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My friend was a romantic to the end.

He found romance in all sorts of places. Sunsets on a beach were particularly romantic for him. He’d listen to classical music through his ear buds, then share them with companions, urging them to feel the music, to bask in its splendor.

He found romance in his profession, restoring pianos and furniture. To him, renewing life in a musical instrument or a piece of furniture was creating art, what he saw as another form of romance.

He found romance in traditional art, also. The paintings he chose to adorn his walls often featured bright colors, and he equated them to the joy and romance he felt in his life.

He found romance in music often. Classics, yes, but jazz and blues, too. A trip to Milan and its venerable opera house was on his agenda when the illness struck.

Living with such joy and zest was another form of romance for him. He thirsted for knowledge and read voraciously, sometimes novels with a romantic twist, especially if they combined history with romance.

He found romance throughout the world. His travels took him on a river cruise through the Danube and motor trips through Italy, the land of his forbearers. And each time he returned he talked of the beauty, the romance, the culture of the places he visited. Except Auschwitz. He found no romance there, but the romantic in him cried for the horror the death camp represented.

He found romance in movies, choosing ones that artistically appealed to him. Les Miserables, especially, he liked, the combination of music and love fitting perfectly into his life preferences. Foreign films, too, and the subtle way they focused on romance were always a favorite. But each viewing was followed by a deep discussion on the subtleties he had witnessed.

The romance of the sea enveloped him as he got sicker. The tranquility of billowing sails and the promise of romantic interludes with a glass of wine aboard a vessel slinking smoothly through the water prompted him to buy a sailboat, outfit it and name it, romantically, the Queen Mary, after his wife.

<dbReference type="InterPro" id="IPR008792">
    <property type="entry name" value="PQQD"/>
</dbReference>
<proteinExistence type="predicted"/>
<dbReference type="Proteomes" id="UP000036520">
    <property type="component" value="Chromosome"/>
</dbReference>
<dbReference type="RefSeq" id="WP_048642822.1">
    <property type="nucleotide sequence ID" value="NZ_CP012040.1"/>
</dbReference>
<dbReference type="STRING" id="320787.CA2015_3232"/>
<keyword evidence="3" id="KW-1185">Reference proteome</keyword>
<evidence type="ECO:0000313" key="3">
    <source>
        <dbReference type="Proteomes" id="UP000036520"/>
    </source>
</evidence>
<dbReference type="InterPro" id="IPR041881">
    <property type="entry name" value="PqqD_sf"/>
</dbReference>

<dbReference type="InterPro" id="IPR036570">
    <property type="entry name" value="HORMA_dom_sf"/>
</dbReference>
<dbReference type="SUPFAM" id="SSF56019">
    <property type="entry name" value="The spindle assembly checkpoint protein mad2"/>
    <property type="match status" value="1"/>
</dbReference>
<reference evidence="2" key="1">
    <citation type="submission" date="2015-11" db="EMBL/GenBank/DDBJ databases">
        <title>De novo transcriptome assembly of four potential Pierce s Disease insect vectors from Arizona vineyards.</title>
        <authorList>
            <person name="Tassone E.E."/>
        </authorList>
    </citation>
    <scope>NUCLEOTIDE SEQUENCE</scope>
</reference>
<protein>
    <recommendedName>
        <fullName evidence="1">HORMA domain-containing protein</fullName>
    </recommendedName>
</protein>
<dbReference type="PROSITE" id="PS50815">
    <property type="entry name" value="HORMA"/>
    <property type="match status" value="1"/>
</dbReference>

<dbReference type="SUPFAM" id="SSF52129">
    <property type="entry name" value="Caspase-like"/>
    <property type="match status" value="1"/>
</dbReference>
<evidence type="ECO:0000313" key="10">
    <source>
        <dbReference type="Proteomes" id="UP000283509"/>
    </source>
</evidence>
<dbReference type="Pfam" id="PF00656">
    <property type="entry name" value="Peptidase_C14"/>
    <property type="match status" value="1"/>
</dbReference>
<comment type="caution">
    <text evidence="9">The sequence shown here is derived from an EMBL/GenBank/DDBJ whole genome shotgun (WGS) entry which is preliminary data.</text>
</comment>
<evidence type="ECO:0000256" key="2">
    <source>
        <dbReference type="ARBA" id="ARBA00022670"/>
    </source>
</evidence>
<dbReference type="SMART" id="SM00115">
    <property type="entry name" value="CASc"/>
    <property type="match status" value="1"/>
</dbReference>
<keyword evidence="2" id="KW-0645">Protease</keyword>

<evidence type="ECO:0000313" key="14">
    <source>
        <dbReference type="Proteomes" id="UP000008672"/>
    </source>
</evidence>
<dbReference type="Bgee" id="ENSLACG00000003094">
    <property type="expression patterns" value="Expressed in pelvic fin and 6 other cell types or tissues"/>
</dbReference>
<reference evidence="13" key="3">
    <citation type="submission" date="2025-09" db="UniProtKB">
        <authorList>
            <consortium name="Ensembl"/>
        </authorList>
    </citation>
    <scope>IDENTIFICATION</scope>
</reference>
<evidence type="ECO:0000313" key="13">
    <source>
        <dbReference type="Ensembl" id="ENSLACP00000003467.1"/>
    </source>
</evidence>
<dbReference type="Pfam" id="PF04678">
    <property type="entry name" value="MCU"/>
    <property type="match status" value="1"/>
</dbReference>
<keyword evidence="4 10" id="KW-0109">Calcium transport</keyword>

He never took the helm, but as the vigorous life he led slowly ebbed from him, he was able to ride on the Queen Mary with the woman that bore its name.

He was not supposed to live long enough to walk his daughter down the aisle, but he did, eschewing his wheelchair for the support of his daughter on one hand, his son on the other.

And knowing the end was imminent, he refused to deviate from his romanticism. He planned his memorial service around music, wanting his friends and family to feel and bask in his favorite classical piece. But he also wanted them to know how he felt, so Bobby Darin’s “Always” was part of his life celebration. Darin’s voice was his voice as it filled the funeral home:

“I’ll be loving you, always, with a love that’s true, always.”

But in ultimate romanticism, he saved the best for last.

On the day of his memorial service his wife received a bouquet of flowers and a letter. They were from him. The letter told her from the grave how much she had meant to him, how much their 31 years of marriage was integral to his being, how much he loved her.

Rest peacefully Jim Illos, a romantic to the end.